Cliff Note Questions

The main body of the LCC and its practical application, including all 4 published versions of Book 1 with their inserts: the 1959 tan cover; the 1959 light green cover Japanese edition; the 1970‘s white cover, which adds an illustrated River Trip to the 1959 edition, and the currently available Fourth Edition, 2001.

The authorization code is the first word on Page 198 of the Fourth Edition of the LCCTO.

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An open letter from Alice Russell. June 21, 2011, Brookline, Massachusetts. 1. DO NOT make insulting, mean spirited remarks about anyone or their work; there are a plethora of sites where you can rant unfettered. If you attack someone personally, your comments will be removed. You can post it, but I'm not paying for it. Go elsewhere, and let those artists who are actually interested in discussion and learning have the floor. 2. There will be NO posting of or links to copyrighted material without permission of the copyright owner. That's the law. And if you respect the work of people who make meaningful contributions, you should have no problem following this policy. 3. I appreciate many of the postings from so many of you. Please don't feel you have to spend your time "defending" the LCC to those who come here with the express purpose of disproving it. George worked for decades to disprove it himself; if you know his music, there's no question that it has gravity. And a final word: George was famous for his refusal to lower his standards in all areas of his life, no matter the cost. He twice refused concerts of his music at Lincoln Center Jazz because of their early position on what was authentically jazz. So save any speculation about the level of him as an artist and a man. The quotes on our websites were not written by George; they were written by critics/writers/scholars/fans over many years. Sincerely, Alice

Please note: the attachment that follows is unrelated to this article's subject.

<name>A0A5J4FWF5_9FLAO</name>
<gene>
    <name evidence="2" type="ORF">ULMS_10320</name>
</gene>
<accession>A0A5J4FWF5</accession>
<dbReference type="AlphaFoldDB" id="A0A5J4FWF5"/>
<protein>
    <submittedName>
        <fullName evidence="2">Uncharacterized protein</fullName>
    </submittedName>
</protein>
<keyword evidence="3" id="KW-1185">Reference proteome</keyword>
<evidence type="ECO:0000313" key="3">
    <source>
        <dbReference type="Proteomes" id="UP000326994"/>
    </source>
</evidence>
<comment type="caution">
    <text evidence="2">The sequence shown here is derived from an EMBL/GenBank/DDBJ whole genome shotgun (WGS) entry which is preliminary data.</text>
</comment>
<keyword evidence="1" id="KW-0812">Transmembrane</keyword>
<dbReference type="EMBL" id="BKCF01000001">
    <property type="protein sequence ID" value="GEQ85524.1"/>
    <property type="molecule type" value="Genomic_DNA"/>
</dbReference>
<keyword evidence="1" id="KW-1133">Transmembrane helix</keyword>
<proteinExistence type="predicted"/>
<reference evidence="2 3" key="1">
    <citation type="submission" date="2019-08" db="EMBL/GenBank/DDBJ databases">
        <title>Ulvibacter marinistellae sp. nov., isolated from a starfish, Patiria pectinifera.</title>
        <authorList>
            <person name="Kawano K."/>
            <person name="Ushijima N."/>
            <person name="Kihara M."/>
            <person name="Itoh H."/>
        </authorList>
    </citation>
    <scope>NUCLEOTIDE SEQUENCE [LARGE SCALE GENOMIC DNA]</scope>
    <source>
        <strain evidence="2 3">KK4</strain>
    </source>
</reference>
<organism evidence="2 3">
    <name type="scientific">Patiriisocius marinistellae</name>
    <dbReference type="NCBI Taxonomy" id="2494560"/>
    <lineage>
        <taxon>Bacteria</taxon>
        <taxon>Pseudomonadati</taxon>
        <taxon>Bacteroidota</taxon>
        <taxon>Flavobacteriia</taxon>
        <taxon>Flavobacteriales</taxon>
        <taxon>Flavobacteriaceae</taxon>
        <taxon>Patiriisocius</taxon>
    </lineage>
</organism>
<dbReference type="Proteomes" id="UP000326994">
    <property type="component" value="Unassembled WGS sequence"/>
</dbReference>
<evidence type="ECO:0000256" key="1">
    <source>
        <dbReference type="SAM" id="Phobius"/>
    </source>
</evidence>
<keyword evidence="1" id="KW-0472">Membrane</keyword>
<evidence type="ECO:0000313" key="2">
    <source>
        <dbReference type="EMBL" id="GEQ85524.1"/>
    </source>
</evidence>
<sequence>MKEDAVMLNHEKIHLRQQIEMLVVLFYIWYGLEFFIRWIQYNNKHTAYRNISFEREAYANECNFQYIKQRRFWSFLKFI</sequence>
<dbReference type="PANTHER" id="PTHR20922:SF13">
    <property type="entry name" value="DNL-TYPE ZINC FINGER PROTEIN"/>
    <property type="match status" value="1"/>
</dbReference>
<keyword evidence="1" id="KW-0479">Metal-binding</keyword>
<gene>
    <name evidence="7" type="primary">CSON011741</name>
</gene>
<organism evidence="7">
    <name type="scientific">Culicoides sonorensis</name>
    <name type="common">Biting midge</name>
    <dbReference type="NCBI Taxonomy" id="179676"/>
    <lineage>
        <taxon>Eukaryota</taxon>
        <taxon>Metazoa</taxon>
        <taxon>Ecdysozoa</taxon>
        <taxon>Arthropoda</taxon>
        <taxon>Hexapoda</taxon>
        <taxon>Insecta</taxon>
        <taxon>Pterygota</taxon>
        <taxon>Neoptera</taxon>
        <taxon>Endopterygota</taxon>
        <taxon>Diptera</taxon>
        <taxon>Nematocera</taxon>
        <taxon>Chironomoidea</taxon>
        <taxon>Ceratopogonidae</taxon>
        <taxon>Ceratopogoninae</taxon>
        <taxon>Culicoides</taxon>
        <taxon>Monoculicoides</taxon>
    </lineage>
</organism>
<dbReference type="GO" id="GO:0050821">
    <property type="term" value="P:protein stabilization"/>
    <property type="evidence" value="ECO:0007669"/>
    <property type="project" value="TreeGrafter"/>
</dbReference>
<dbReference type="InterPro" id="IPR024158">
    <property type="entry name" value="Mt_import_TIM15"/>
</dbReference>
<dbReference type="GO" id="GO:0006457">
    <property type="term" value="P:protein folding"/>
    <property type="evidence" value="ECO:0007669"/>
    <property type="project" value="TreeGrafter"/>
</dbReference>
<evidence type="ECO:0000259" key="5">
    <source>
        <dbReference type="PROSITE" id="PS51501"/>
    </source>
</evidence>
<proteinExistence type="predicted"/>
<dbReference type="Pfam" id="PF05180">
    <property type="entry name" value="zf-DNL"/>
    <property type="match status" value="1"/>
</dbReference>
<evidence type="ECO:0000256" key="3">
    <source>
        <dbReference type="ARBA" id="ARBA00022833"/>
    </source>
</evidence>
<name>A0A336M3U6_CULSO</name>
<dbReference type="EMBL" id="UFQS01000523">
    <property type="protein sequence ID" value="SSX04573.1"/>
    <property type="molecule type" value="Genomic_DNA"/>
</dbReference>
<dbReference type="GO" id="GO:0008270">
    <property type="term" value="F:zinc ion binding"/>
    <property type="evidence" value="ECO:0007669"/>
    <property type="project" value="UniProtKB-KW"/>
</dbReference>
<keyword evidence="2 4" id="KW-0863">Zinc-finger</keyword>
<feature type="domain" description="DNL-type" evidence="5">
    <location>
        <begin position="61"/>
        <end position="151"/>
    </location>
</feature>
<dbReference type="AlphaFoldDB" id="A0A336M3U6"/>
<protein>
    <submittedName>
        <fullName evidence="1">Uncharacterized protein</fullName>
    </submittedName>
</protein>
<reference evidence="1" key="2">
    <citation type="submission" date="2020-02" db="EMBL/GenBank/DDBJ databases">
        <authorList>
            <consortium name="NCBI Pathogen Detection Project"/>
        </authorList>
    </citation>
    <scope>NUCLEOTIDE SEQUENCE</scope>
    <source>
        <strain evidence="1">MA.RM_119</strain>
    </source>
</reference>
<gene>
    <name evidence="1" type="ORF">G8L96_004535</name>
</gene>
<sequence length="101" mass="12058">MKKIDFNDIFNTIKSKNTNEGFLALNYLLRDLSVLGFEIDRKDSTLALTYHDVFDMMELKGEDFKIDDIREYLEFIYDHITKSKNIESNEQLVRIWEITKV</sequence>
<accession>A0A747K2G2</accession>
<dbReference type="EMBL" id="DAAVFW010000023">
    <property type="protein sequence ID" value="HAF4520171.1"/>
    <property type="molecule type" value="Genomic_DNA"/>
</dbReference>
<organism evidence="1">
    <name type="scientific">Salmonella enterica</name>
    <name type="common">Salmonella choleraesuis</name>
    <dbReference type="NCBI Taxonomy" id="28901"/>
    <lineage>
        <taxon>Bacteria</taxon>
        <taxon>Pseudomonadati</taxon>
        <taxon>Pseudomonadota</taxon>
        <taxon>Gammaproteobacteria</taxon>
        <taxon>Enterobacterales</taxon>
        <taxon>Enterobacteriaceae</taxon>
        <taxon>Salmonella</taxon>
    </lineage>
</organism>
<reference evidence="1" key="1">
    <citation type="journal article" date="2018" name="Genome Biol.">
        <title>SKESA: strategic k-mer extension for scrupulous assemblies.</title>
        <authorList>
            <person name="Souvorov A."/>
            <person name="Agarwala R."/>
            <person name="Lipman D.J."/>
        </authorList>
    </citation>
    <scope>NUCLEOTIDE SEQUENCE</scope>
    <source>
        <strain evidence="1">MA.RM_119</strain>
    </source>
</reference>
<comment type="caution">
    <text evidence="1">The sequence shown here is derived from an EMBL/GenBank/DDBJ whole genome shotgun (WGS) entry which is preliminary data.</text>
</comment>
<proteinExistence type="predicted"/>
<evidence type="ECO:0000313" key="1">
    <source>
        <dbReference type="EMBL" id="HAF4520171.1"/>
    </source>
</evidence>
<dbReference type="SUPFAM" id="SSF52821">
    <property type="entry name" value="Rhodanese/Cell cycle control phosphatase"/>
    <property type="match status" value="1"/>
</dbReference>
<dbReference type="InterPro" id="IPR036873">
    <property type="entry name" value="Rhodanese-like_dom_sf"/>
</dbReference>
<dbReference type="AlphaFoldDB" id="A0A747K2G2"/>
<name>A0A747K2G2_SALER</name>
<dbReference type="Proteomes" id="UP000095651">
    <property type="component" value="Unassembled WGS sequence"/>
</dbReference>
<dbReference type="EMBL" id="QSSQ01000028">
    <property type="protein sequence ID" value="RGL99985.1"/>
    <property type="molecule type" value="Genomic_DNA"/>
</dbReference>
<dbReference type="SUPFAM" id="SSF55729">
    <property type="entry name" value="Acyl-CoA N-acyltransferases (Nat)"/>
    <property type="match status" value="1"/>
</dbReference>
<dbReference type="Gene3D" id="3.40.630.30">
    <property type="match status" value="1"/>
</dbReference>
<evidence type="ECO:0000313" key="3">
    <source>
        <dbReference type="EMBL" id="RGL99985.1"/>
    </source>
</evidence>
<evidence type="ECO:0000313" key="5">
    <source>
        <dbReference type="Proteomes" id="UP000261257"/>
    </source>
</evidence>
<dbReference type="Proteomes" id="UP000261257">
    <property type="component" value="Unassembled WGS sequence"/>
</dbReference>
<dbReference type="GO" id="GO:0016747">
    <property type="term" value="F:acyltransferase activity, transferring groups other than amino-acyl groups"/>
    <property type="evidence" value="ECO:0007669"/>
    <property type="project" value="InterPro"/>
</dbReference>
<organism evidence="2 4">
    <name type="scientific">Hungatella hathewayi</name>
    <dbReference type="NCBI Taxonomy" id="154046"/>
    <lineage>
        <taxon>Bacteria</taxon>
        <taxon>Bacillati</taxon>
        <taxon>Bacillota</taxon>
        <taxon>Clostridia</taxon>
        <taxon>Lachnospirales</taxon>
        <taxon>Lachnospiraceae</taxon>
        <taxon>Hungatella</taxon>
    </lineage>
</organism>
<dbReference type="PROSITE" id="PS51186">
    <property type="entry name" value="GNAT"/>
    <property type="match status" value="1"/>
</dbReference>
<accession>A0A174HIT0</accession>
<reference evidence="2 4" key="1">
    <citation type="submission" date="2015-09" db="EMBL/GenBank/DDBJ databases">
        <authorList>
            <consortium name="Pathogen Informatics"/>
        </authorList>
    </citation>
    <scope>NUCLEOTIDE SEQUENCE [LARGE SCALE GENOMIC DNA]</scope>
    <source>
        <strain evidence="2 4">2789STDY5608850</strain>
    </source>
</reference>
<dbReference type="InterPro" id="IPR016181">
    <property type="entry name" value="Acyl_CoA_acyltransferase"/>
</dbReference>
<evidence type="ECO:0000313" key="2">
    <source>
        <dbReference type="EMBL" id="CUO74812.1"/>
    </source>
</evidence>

Cliff Note Questions

Postby Bob » Mon Feb 11, 2008 5:55 pm

This is a repost of a couple of things that were on AAJ, that I would like to offer for the scrutiny of lydiaphiles more learned than I, with a question at the end.

With tempered tuning (the piano) and the circle of fifths as a starting point:

1) "Chart A" is produced. This is a "chord/mode" matrix That organizes four primary scales (otherwise known as "major," melodic minor, harmonic major, and Lydian dominant), plus three symmetrical scales (AKA whole-tone, and the two diminished 8-tone scales) under one roof. The advantage? I don't need to memorize 50 (more like 250, with extensions) chord scale relationships). Everything is related in one family. One can go from "diatonic" to "chromatic" to "free" as the muse (and taste) dictate, without getting lost. Kinda of a tonal GPS.

2) The "River Trip" graphic metaphor elegantly illustrates moving from chord to chord thinking, to broader tonal centers, to the "tune" as a whole, to the tune as "home base."

3) in part 2, Ch. 2; subsets of scales are introduced (e.g., pentatonic scale), bringing "pitch class collections," melodic fragments, intervallic ''pods," all in the family.

Trying to find a practice book for getting the LCC under fingers. The Baker Lydian books seem out of print, but the Jerry Coker, Patterns for Jazz book seems quite useful. Coker does make numerous references to Russell, and he addresses the Lydian Augmented scale specifically, as well as the 'auxiliary' or symmetrical scales.

Coker's scalar patterns, which take up the first 100 pages or so, require the following adaptations to be specifically LCC.

(Category I) On a Major chord, the four primary scales, in order are:
Lydian Scale ( #4)